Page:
Wednesday, May 6, 2009

Working man panel

If I were a typical RV builder these days, I'd be plotting out how to space out my two $10,000 Chelton flight instruments, and then sending the panel out to a special place to have it perfectly cut. Or I'd just give Stein Bruch $100,000 (as, believe me, some people have) to build the perfect panel.

But, alas, like my father before me, I have to go to work each day to earn a living and so I'm building a "blue-collar" panel. I'm cutting each hole myself, and then filing it down to the right size. By hand.

I'll know every inch of this panel, because I will have measured, cut, and touched every inch of this panel.

There are days when I read Van's Air Force and see the amazing equipment people are bringing to their project and the amount of money they bring to bear upon it, and think I'm not really much of a builder. Then there are days when I realize I'm doing all of this plane by hand, by myself, while juggling real life for a working person and I think that puts me in the company of the real homebuilders of years gone by like Tony Bingelis, who figured out how to do all of this without writing a big check.

So here's what I've got so far (left to right): Backup altimeter and airspeed indicator on the left, a Dynon D100 EFIS over a Grand Rapids EIS 4000 engine monitor, the Vertical Power VP-50 over the TruTrak single-axis wing leveler, an Air Gizmo dock for a Garmin 296 (without the adaptor to angle it toward me which turned out to be a waste of my $25), over an Icom A210 radio.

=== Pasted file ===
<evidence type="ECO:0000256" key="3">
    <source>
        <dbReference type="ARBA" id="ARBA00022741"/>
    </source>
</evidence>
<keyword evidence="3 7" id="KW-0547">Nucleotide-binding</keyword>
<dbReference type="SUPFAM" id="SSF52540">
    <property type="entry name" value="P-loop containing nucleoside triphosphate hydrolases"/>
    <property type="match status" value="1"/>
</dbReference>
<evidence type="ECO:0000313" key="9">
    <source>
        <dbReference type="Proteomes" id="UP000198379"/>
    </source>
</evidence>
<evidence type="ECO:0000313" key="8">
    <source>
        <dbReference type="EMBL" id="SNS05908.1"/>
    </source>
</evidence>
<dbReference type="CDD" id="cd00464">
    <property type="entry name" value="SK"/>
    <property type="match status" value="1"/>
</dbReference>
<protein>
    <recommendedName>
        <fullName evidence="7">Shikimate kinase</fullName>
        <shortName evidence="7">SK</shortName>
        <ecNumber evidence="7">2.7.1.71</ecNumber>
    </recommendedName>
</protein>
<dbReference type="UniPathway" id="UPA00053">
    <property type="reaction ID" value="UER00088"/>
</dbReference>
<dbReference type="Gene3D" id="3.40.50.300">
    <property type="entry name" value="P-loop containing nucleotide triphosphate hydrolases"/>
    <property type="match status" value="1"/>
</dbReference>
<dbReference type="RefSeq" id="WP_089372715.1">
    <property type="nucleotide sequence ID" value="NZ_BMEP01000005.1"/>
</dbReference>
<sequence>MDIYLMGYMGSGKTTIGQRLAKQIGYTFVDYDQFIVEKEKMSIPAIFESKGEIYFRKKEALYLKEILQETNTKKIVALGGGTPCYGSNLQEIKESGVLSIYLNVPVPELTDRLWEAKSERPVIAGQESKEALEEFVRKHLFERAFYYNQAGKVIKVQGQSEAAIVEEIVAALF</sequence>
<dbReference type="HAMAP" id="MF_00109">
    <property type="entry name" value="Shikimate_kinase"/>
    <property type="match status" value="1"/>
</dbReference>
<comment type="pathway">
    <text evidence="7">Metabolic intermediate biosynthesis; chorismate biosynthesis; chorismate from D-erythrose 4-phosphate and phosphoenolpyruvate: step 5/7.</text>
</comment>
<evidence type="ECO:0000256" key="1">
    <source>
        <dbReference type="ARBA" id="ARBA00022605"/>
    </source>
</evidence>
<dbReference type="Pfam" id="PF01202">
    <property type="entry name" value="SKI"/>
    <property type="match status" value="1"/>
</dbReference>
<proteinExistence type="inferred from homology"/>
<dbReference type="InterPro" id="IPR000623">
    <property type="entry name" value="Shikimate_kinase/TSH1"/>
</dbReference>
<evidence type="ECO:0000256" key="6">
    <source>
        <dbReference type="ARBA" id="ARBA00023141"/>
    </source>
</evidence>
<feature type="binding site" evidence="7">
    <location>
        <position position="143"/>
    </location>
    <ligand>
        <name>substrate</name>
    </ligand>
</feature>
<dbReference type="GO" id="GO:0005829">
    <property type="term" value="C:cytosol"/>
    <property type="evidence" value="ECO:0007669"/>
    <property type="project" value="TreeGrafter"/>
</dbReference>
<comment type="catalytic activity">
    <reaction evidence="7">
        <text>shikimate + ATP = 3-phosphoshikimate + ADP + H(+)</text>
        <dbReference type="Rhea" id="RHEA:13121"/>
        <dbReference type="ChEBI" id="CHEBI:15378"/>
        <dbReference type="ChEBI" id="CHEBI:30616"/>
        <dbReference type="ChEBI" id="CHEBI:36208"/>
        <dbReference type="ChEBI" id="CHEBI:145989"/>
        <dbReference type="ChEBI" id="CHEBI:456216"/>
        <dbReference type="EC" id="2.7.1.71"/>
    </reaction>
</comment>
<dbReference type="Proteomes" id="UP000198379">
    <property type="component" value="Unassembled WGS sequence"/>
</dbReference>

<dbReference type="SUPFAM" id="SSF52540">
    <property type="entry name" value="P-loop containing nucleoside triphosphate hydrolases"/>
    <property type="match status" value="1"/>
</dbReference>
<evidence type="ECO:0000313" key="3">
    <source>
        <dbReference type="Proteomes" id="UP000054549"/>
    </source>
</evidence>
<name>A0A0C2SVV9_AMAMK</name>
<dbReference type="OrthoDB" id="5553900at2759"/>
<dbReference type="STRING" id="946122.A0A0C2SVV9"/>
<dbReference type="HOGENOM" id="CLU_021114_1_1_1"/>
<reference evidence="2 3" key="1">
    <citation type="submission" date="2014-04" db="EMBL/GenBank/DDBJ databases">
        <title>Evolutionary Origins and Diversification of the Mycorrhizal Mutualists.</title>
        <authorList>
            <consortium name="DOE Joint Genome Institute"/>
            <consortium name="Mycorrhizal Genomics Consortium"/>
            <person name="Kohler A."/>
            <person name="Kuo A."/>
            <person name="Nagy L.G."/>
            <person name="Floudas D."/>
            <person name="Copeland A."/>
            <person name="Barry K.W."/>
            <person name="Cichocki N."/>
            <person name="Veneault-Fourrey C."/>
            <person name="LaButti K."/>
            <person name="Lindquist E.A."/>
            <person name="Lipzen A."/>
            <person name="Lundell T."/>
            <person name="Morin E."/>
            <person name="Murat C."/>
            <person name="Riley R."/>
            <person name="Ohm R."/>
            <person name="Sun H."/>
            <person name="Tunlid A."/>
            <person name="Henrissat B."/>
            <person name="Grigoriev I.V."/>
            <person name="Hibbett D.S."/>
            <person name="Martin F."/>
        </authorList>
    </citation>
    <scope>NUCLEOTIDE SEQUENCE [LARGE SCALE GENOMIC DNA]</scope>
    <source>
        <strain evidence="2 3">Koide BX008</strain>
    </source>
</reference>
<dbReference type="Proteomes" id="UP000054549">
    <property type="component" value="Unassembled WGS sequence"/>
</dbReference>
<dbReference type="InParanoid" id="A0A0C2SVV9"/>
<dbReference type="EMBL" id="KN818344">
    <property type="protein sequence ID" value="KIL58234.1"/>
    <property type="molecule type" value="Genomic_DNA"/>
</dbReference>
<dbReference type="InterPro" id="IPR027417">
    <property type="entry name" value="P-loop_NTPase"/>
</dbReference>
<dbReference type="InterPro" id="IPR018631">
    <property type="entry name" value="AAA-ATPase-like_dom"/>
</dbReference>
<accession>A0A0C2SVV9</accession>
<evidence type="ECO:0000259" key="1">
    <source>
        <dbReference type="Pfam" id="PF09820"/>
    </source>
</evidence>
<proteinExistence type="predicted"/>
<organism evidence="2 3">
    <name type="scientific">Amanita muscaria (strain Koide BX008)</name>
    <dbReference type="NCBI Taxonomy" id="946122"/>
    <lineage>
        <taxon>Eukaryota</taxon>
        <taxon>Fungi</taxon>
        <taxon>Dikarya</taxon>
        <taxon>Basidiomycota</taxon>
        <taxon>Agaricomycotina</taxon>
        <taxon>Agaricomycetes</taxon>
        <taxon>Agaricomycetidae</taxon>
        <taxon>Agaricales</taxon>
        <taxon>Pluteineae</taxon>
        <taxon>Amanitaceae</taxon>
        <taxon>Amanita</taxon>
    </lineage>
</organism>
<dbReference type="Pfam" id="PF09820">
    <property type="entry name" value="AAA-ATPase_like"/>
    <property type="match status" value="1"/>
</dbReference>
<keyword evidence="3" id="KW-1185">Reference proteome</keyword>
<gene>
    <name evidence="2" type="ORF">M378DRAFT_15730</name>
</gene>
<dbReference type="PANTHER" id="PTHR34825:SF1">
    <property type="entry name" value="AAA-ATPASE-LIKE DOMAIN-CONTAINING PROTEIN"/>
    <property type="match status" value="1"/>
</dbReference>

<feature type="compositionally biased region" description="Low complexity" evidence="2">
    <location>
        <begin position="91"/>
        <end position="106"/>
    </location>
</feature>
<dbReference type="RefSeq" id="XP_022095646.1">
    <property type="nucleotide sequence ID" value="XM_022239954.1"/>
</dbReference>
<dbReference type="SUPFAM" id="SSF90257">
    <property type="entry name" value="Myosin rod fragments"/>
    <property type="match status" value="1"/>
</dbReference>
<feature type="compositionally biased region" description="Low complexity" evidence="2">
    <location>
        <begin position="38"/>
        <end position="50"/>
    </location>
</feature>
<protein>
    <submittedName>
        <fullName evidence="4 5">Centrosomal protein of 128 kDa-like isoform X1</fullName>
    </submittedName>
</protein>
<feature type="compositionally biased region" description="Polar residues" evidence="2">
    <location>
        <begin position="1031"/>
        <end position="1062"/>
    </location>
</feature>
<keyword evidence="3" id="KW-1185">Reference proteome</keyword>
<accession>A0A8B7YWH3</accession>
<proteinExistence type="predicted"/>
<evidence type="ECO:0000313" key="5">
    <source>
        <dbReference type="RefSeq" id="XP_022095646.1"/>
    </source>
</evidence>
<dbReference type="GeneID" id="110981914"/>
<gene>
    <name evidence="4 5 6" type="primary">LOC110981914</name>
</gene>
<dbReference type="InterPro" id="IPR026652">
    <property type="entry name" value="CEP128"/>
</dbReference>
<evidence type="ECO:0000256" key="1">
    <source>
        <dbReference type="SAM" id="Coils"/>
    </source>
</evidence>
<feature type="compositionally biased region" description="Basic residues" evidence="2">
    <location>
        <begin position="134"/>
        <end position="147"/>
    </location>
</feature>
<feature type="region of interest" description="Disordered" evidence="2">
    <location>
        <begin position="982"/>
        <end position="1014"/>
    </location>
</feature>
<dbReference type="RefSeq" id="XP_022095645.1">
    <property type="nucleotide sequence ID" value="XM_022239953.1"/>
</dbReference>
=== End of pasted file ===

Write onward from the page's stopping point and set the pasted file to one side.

And that's where I am. So here's my question. Underneath the A210, will be the Garmin 327 transponder. How big of a gap (for cooling) should I account for when figuring out the height of the cut below the A210 radio? And I assume I'm not leaving a small piece of metal between the two, right?

Also, would it make sense to cut out a "blank" for another radio (you'll note I have no VOR capability) in the event I decide to add one and then put some sort of cover over it?

1 comment:

  1. I'm right there with ya Bob! Even tho I did have my panel cut on a water jet (for a measly $50...), I have LESS than eight grand in my panel, complete! No auto-pilot...yet, but I feel really good about building my day VFR airplane on a tight budget, and will thoroughly enjoy every second of flying the daylights out of it! Good on ya!